GP partners in England earn nearly 25 per cent more than their Scottish counterparts, latest figures show.
Data on GP pay from the NHS Information Centre show the average GMS or PMS partner in England earned £111,566 in 2006/7, while those in Scotland earned £22,098 less - £89,468.
Partners in Northern Ireland earned £93,316 on average, and GPs in Wales earned £97,772.
Excluding partners at dispensing practices, GMS and PMS partners in England earned £107,894 in 2006/7, while their Scottish equivalents earned £87,833. Non-dispensers in Wales earned £94,681 on average, but the figure is not available for Northern Ireland.
GPC Scotland chairman Dr Dean Marshall said the GMS contract did not address Scotland's higher rates of disease.
'We have people with higher rates of disease in Scotland, and our pay should reflect that,' he said.
'We have smaller list sizes on average, but it doesn't mean we are not doing more work.
'Unfortunately, the new contract has not addressed this and, in fact, has made the gap between the countries worse.'
Income fell for GPs across the UK in 2006/7 for the first time in a decade.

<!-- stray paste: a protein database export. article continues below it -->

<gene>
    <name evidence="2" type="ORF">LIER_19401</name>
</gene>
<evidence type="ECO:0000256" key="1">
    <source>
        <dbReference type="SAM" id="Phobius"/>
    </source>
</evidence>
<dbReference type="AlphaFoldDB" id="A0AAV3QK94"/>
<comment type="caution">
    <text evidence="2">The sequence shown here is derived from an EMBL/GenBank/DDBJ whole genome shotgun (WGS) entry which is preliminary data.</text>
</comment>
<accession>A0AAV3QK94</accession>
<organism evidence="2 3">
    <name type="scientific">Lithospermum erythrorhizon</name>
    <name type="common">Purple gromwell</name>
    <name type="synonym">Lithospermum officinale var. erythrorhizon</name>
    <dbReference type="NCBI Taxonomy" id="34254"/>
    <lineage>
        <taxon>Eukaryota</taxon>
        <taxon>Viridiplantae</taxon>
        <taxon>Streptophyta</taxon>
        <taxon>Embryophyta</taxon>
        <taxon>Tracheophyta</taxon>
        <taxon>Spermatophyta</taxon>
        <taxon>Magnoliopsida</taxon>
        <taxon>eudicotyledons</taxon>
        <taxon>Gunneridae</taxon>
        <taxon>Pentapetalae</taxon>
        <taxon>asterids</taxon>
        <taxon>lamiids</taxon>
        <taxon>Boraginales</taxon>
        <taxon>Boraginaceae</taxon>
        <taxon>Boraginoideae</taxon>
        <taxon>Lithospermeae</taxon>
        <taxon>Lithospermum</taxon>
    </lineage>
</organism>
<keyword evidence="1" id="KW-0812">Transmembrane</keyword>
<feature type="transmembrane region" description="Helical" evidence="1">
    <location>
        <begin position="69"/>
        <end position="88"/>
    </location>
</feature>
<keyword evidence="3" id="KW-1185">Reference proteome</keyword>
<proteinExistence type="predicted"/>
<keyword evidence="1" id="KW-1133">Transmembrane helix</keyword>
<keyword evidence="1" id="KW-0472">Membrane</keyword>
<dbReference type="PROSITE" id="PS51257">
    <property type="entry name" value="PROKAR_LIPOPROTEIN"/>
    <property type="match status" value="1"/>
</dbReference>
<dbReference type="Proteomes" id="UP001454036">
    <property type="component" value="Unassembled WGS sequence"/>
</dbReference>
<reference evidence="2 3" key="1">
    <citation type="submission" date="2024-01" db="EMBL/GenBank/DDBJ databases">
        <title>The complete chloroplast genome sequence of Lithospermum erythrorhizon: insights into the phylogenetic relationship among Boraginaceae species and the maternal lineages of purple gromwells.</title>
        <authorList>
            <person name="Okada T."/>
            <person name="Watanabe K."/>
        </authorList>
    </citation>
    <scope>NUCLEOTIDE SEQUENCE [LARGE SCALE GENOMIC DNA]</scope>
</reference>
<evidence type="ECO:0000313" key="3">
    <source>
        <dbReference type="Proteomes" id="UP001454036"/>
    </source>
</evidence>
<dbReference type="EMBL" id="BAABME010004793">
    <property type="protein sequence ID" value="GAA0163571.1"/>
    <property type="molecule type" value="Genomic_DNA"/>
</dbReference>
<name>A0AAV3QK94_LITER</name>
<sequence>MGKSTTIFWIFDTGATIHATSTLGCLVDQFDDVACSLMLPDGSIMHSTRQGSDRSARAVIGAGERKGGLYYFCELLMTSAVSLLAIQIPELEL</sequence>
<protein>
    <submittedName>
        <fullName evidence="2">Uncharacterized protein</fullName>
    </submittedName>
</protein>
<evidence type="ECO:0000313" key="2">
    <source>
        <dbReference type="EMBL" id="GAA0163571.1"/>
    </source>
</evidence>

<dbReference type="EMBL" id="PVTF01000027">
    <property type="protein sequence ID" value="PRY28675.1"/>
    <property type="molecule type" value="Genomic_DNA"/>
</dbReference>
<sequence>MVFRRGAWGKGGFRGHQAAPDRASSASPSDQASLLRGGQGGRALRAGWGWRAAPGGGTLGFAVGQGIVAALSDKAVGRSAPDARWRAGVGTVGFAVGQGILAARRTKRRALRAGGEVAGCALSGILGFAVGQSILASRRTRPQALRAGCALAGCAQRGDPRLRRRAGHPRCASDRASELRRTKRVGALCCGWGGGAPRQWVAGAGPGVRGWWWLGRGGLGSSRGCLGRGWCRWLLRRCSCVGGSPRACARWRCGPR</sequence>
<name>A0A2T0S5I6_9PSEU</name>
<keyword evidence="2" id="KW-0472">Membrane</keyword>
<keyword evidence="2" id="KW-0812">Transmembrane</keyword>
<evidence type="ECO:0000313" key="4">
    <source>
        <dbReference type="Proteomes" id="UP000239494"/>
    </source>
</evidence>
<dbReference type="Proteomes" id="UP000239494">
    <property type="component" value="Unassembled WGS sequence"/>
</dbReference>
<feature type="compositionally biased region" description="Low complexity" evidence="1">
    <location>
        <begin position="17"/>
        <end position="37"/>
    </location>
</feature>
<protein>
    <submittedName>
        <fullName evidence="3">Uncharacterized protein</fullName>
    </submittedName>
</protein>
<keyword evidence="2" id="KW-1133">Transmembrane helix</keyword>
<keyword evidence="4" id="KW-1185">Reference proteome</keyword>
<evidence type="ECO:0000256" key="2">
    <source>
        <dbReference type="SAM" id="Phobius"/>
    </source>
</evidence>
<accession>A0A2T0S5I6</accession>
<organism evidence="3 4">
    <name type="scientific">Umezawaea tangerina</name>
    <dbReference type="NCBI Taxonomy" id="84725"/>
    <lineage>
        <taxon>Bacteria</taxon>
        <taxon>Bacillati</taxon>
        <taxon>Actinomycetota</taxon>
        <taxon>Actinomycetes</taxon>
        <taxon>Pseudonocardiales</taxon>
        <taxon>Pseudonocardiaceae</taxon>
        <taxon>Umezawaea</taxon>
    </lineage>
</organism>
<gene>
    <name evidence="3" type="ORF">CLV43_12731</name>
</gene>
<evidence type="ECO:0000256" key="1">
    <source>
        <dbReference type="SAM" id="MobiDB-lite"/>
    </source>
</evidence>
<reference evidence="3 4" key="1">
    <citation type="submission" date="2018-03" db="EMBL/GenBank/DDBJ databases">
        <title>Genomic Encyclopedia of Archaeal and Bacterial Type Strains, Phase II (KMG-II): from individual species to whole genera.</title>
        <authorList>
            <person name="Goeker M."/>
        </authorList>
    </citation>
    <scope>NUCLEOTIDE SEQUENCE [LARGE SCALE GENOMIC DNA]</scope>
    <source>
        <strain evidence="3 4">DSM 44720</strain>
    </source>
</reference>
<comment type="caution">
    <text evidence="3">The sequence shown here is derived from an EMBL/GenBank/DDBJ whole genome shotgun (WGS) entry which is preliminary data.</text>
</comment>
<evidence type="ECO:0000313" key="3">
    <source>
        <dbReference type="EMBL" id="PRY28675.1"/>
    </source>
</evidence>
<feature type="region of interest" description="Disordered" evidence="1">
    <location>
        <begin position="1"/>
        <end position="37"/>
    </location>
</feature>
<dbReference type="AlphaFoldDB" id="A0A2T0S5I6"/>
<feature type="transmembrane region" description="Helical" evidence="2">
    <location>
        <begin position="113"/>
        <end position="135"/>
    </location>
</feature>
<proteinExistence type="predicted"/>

Profits in Northern Ireland appear to be falling fastest, with GMS and PMS income dropping by 5.4 per cent to £93,316 in 2006/7 compared with the previous year.
UK-wide figures reveal PMS partners' profits fell by less than their GMS counterparts, dropping 1.5 per cent to £118,499 in 2006/7. The average GMS partner's income fell 2.6 per cent to £103,530.
The average income of salaried GPs in the UK was £53,940, with little variation between countries.
Breakdown by SHA shows GP partners in NHS South West have the lowest income in England at £98,356, partly due to having the highest expenses in the country.
Dr Marshall predicted that, when figures for 2007/8 are available, they will reveal even bigger drops in profits across the whole of the UK.
'In that first year (of pay freeze), practices could try to be efficient and cut their expenses - but you can't keep doing that forever.'